Consistent with its statutory mandate, the Committee seeks to foster maximum employment and price stability. The Committee continues to expect that, with gradual adjustments in the stance of monetary policy, economic activity will expand at a moderate pace, and labor market conditions will strengthen somewhat further. Inflation on a 12-month basis is expected to remain somewhat below 2% in the near term but to stabilize around the Committee’s 2% objective over the medium term. Near-term risks to the economic outlook appear roughly balanced, but the Committee is monitoring inflation developments closely.
This is the “crystal ball” paragraph where the Fed takes a look into the future and tells us what they see. They’re telling us they see the economy growing gradually, more jobs being created and inflation (price increases) staying low.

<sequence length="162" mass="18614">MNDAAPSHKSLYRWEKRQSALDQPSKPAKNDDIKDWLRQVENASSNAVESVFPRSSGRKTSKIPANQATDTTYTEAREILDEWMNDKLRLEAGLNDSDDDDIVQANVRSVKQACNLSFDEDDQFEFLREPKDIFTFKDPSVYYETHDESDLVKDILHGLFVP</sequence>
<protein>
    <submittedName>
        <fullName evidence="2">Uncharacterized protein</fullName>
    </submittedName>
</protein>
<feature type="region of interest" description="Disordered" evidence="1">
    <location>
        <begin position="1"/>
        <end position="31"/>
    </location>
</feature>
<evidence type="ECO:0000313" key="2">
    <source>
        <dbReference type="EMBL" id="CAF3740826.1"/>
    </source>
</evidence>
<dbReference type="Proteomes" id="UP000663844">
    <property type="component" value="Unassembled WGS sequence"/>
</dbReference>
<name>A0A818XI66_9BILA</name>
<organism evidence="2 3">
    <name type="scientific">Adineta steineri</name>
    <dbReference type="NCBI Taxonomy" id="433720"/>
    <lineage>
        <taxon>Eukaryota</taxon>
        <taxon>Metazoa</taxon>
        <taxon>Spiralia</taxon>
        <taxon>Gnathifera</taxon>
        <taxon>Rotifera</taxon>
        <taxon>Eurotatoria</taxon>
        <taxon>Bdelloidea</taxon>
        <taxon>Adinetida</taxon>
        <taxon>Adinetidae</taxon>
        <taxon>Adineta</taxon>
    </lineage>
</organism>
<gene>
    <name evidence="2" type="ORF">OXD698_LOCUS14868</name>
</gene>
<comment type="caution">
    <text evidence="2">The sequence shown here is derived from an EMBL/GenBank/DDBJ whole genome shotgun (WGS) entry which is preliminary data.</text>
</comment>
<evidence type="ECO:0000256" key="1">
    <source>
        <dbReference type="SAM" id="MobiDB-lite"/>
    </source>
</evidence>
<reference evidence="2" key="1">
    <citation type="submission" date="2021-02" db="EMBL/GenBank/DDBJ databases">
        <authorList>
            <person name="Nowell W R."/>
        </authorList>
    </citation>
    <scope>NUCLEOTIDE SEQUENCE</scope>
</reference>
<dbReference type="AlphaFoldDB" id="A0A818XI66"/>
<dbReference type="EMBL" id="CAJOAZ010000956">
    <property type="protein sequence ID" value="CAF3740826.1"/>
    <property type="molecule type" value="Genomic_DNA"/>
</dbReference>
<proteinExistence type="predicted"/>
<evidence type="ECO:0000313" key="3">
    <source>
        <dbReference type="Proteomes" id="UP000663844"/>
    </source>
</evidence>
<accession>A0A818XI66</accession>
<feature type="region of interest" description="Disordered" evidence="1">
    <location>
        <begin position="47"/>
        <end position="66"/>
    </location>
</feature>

In view of realized and expected labor market conditions and inflation, the Committee decided to maintain the target range for the federal funds rate at 1 to 1-1/4%. The stance of monetary policy remains accommodative, thereby supporting some further strengthening in labor market conditions and a sustained return to 2% inflation.
This is the paragraph the world’s bond financial traders scrolled down to read first. The Fed kept short term rates the same. This surprised no one. The Fed still thinks they have their foot on the gas pedal, meaning they think short term rates are low enough that it’s inspiring people to borrow, invest, spend and grow the economy. (Someday, the Fed will be more worried the economy is growing too fast or that inflation is rising too fast – and then they’ll push rates higher, which will reverse the “borrow, invest, spend” cycle).